As an example, Bopp points to the 1986 retention-election loss of California Supreme Court Chief Justice Rose Bird, who during her tenure reversed 59 of 64 death-penalty sentences. Bird voted to overturn all the cases.
“The people figured out that she was no longer following the law, but imposing her own personal views, contrary to the law. People want to know if a judge will follow the law or impose their own personal views,” Bopp said.
Conduct rules keep voters in dark
Bopp said many incumbent judges like speech restrictions since they discourage potential judicial candidates from mounting election campaigns. Bopp said speech restriction “immunizes, protects [judges] from people knowing what they are doing in office, when what they are doing is not following the rule of law.”
Judicial laws in Indiana also have been challenged by Bopp.
Federal District Court Judge Allen Sharp in November ruled against the state’s code of judicial conduct prohibiting state court judicial candidates from responding to a questionnaire asking their views on legal and political issues. The court ruled that violated the 1st Amendment because these provisions prohibited candidates from simply announcing their views on issues.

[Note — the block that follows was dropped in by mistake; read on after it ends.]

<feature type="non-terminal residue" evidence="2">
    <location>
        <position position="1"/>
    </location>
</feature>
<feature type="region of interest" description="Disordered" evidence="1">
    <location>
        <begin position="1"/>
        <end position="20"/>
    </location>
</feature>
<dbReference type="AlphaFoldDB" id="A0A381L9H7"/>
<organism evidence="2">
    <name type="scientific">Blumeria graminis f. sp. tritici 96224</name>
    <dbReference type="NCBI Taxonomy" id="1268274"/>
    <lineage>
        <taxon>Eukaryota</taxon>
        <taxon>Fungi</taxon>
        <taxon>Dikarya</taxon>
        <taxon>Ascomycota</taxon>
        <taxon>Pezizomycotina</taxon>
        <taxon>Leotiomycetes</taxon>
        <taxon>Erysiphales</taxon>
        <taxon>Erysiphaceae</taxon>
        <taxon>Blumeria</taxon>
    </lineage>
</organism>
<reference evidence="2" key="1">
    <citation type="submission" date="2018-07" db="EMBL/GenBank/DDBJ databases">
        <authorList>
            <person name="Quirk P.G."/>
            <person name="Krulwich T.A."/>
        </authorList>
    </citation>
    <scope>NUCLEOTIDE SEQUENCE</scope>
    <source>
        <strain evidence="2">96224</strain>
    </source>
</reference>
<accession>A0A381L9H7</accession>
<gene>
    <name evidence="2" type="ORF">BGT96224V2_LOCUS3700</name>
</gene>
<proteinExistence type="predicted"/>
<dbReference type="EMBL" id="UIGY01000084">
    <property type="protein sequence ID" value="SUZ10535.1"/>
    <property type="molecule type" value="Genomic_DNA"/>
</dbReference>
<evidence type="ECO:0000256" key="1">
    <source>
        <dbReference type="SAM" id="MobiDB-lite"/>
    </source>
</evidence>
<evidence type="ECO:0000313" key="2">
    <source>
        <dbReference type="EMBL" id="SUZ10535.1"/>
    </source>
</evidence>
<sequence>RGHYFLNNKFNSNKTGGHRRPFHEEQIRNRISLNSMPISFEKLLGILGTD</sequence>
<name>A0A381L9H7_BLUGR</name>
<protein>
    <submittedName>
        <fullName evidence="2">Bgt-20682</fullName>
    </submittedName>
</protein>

Indiana Right to Life had sent a questionnaire to candidates for judicial office in the November 2004 election, requesting that they state their views on policies and court decisions related to such matters as assisted suicide and abortion.
Terre Haute Attorney Louis Britton, a member of the ABA, read the article about Bopp, then left his copy of the magazine with a note for Bopp at his downtown office.
“It is always a surprise, for me, when I see somebody I know on a national magazine, after all, I don’t know anybody important,” Britton said, while laughing slightly. “It was a very interesting article. As I read it, there was nothing making light of him or holding him to ridicule. The Bar Association tends to be extremely liberal. I thought the article was reasonably well-balanced.
“I thought it was neat and he should get a pat on the back for that,” Britton said.
Britton said “a number of years ago the Bar Association announced that it was taking a pro-abortion stance. I called Jim to talk with him about what he thought I should do about continued membership in the Bar Association. I decided to keep the membership, but it is ironic that I called him to talk about that and now he ends up on the cover.”
Howard Greninger can be reached at (812) 231-4204 or firstname.lastname@example.org.